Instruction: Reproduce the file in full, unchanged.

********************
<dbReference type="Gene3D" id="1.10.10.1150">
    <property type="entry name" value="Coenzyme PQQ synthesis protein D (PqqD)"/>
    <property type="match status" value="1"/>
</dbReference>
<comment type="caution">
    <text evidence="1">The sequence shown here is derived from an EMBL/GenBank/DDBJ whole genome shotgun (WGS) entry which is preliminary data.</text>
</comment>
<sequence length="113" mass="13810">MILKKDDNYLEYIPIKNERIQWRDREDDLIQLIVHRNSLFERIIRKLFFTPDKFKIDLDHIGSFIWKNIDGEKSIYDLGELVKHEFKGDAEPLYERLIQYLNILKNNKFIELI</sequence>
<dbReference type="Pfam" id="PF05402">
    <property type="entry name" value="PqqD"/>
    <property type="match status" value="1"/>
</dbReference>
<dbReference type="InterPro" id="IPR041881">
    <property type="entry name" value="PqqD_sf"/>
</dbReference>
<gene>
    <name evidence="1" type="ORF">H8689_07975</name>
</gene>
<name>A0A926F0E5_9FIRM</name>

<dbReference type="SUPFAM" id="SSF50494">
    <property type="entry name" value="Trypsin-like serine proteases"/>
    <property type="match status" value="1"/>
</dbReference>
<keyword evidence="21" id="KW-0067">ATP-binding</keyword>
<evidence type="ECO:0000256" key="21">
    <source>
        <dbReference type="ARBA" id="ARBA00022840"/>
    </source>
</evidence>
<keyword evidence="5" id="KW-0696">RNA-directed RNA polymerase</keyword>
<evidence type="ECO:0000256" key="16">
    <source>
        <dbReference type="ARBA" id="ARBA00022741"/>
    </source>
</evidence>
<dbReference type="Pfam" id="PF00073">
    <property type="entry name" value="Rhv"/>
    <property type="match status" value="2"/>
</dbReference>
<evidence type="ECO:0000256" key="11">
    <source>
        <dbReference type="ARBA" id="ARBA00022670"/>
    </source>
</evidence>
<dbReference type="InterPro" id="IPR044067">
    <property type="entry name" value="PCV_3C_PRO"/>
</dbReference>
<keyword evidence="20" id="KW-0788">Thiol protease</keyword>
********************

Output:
<dbReference type="Gene3D" id="1.10.10.1150">
    <property type="entry name" value="Coenzyme PQQ synthesis protein D (PqqD)"/>
    <property type="match status" value="1"/>
</dbReference>
<comment type="caution">
    <text evidence="1">The sequence shown here is derived from an EMBL/GenBank/DDBJ whole genome shotgun (WGS) entry which is preliminary data.</text>
</comment>
<sequence length="113" mass="13810">MILKKDDNYLEYIPIKNERIQWRDREDDLIQLIVHRNSLFERIIRKLFFTPDKFKIDLDHIGSFIWKNIDGEKSIYDLGELVKHEFKGDAEPLYERLIQYLNILKNNKFIELI</sequence>
<dbReference type="Pfam" id="PF05402">
    <property type="entry name" value="PqqD"/>
    <property type="match status" value="1"/>
</dbReference>
<dbReference type="InterPro" id="IPR041881">
    <property type="entry name" value="PqqD_sf"/>
</dbReference>
<gene>
    <name evidence="1" type="ORF">H8689_07975</name>
</gene>
<name>A0A926F0E5_9FIRM</name>

<dbReference type="SUPFAM" id="SSF50494">
    <property type="entry name" value="Trypsin-like serine proteases"/>
    <property type="match status" value="1"/>
</dbReference>
<keyword evidence="21" id="KW-0067">ATP-binding</keyword>
<evidence type="ECO:0000256" key="21">
    <source>
        <dbReference type="ARBA" id="ARBA00022840"/>
    </source>
</evidence>
<keyword evidence="5" id="KW-0696">RNA-directed RNA polymerase</keyword>
<evidence type="ECO:0000256" key="16">
    <source>
        <dbReference type="ARBA" id="ARBA00022741"/>
    </source>
</evidence>
<dbReference type="Pfam" id="PF00073">
    <property type="entry name" value="Rhv"/>
    <property type="match status" value="2"/>
</dbReference>
<evidence type="ECO:0000256" key="11">
    <source>
        <dbReference type="ARBA" id="ARBA00022670"/>
    </source>
</evidence>
<dbReference type="InterPro" id="IPR044067">
    <property type="entry name" value="PCV_3C_PRO"/>
</dbReference>
<keyword evidence="20" id="KW-0788">Thiol protease</keyword>